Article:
What are the current costs of construction and o&m and what is the limit you aim to attain?
You mention the development of a business model for the next phase and that you see your main market are rural and disadvantaged suburban communities. How would those be reached and what are your partners for this second phase?

Regards

Dorothee
Dorothee Spuhler
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Re: The Earth Auger Toilet: Innovation in Waterless Sanitation (Fundación In Terris, Ecuador) 12 Apr 2013 16:24 #4136

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    mtfioravanti
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Hi Dorothee!

Thanks for your questions.

Those pictures are in Ecuador, in a periurban community called Monte Sinaí. There are more than 250.000 people living withaut sanitation services; no sewage, just improvized and non safety solutions. We have been testing prototypes in this community during the last 5 or 6 years, but during 2012 we tested 6 of our lastest versions.

The current cost is around $200 depending on the version. But now we have found ways to do it a lot cheaper, even without going big scale technologies like plastic injection. The goal is to produce it for less than $150, and we are realizing that is toatally possible with the lastest approaches. My colleague Chuck Henry can tell more about this.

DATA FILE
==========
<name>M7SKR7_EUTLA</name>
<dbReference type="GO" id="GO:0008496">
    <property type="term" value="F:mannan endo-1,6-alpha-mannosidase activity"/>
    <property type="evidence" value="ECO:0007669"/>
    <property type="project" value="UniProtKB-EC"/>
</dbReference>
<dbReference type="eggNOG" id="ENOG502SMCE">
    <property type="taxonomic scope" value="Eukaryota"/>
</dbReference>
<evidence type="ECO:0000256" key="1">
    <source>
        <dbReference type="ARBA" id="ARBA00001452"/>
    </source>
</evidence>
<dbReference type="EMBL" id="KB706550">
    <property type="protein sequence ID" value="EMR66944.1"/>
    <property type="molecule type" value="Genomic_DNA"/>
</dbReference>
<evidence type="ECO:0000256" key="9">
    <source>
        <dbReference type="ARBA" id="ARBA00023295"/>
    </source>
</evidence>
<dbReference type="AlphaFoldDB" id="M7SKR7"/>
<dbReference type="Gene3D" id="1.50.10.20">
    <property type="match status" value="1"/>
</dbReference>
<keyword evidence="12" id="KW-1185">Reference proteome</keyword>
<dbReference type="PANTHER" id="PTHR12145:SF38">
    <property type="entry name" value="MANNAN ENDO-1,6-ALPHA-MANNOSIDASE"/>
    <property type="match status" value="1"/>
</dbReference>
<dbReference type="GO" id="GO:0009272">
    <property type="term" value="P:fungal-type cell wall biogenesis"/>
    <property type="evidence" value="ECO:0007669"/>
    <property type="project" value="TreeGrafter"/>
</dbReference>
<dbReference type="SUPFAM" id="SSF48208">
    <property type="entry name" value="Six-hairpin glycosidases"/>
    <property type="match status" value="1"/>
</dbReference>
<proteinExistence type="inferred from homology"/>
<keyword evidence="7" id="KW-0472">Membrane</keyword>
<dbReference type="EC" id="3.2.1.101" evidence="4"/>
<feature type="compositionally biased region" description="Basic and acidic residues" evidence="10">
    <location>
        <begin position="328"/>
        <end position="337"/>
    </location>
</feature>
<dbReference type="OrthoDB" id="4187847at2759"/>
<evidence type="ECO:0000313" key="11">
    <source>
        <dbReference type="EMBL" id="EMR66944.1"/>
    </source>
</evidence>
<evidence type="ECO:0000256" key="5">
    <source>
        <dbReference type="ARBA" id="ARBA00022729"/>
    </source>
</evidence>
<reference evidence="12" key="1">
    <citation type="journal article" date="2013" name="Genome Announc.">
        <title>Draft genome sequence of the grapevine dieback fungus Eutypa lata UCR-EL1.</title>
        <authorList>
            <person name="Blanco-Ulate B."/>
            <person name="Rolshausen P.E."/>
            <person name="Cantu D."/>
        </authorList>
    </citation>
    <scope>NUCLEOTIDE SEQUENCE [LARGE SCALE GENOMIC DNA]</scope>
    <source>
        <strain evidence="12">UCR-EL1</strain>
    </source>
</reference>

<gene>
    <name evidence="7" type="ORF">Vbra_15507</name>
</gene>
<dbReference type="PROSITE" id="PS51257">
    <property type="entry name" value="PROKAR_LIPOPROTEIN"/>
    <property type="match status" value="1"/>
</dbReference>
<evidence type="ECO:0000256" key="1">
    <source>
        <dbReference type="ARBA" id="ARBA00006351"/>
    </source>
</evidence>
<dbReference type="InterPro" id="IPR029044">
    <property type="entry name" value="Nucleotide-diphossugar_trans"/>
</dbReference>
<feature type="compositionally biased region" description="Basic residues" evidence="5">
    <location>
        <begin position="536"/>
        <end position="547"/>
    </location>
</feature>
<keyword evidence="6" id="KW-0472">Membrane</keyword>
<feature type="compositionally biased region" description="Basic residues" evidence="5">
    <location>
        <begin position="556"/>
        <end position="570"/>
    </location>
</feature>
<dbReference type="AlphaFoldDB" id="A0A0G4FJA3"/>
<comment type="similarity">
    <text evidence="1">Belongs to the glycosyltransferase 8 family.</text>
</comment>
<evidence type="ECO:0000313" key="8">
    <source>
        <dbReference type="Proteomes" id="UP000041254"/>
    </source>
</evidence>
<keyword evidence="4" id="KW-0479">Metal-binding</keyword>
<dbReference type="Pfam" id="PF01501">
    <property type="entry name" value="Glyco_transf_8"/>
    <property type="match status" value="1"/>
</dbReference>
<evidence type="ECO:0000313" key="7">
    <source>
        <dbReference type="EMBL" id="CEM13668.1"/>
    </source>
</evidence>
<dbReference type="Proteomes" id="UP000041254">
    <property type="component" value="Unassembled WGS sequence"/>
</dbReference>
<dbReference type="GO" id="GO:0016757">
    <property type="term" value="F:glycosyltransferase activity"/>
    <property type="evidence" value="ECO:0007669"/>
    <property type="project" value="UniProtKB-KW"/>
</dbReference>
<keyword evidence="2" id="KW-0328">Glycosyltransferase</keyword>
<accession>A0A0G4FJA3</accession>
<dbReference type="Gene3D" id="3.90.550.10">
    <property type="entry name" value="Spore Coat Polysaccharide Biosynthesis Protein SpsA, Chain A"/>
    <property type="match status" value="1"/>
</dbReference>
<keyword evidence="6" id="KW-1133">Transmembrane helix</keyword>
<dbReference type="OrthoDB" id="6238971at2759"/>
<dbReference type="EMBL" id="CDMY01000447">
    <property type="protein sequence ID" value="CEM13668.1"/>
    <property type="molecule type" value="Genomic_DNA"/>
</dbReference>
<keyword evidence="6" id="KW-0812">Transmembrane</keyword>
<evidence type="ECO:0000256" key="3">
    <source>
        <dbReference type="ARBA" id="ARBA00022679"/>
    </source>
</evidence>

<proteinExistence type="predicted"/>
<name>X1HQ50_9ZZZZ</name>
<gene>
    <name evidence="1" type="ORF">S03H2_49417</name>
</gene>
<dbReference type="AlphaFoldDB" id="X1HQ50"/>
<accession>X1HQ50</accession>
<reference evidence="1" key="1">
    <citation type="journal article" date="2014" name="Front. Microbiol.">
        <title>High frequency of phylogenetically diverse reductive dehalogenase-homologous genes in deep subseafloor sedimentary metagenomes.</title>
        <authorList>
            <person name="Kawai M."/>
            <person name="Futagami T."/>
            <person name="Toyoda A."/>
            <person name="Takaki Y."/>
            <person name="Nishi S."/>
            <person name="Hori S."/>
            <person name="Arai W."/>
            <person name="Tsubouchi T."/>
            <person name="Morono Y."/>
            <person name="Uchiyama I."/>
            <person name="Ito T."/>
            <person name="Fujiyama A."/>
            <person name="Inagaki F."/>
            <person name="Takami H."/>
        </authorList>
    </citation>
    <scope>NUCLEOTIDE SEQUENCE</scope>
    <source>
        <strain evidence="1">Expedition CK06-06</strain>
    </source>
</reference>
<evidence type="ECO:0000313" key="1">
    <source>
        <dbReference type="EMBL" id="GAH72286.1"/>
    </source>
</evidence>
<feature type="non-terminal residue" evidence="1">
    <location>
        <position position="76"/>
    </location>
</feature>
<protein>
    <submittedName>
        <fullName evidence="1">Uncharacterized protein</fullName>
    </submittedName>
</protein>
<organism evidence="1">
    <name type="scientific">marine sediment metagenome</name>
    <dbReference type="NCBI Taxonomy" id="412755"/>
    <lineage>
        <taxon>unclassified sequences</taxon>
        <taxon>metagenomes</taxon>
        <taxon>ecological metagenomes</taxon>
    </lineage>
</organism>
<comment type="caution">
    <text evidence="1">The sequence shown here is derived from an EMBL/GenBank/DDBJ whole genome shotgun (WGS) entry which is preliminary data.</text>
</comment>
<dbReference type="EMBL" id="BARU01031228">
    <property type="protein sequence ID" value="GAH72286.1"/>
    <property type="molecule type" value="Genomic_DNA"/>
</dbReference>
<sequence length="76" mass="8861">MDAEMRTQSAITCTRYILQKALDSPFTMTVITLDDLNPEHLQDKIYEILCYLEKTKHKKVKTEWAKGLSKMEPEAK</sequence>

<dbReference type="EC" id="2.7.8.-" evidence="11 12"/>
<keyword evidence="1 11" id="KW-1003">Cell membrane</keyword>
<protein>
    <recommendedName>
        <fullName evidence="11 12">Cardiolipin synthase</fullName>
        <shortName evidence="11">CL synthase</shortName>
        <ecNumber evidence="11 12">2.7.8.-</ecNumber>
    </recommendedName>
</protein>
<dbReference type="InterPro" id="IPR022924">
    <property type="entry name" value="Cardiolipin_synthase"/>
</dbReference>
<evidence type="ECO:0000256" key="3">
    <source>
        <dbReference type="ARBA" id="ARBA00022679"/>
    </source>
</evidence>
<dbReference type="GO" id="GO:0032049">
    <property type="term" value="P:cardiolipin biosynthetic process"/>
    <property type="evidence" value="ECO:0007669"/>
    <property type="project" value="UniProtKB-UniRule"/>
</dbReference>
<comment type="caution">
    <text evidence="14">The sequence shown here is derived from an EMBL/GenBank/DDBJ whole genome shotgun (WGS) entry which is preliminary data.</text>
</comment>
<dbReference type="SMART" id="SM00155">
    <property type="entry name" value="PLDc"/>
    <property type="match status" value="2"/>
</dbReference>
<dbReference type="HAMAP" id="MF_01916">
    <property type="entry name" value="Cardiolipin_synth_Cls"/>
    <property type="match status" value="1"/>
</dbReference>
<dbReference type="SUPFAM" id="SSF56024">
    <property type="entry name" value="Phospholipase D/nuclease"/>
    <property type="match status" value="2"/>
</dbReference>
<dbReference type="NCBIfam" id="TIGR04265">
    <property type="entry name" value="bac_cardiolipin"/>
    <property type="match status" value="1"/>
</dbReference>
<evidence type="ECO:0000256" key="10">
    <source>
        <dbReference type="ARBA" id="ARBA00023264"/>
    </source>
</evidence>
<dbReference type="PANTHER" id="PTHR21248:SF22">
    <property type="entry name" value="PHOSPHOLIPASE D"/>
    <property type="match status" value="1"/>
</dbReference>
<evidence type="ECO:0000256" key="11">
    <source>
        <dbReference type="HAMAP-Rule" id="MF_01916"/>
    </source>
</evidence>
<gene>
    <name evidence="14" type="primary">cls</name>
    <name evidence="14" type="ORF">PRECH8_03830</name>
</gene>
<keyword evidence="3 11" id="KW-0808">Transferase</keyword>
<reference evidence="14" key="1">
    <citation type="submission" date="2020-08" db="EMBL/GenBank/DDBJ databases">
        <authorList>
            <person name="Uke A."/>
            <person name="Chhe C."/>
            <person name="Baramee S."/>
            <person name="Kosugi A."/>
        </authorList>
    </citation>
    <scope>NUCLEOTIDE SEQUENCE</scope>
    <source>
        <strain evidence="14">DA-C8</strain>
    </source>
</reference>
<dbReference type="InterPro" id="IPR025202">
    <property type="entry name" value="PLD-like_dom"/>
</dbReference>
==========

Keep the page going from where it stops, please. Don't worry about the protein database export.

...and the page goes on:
We have big plans for our second phase, but it is still under evaluation by the Gates Foundation. I prefer to wait until we have official agreements, but we are working on partnerships in different subjects: pathogens elimination, market research and business plan, local authorities in housing, health and sanitation, testing parts and components, etc.

Regards!, Marcos
Marcos Fioravanti B.
Taladro de la Tierra Project
Fundación In Terris / Critical Practices LLC

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Last Edit: 12 Apr 2013 16:25 by mtfioravanti. Reason: Grammatical erros!

Re: The Earth Auger Toilet: Innovation in Waterless Sanitation (Fundación In Terris, Ecuador) 12 Apr 2013 21:19 #4139

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    muench
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Dear Marcos,

Thanks very much for your detailed description of your research grant with all those photos and videos, much appreciated! I wish you all the best with this project!

But I always immediately worry when I see an auger (same as "screw conveyor" in this context?) to move faecal matter from A to B. I suspect it could easily be blocked and then it would be very, very messy and difficult to repair it, wouldn't it? Do you have photos of such an unblocking activity?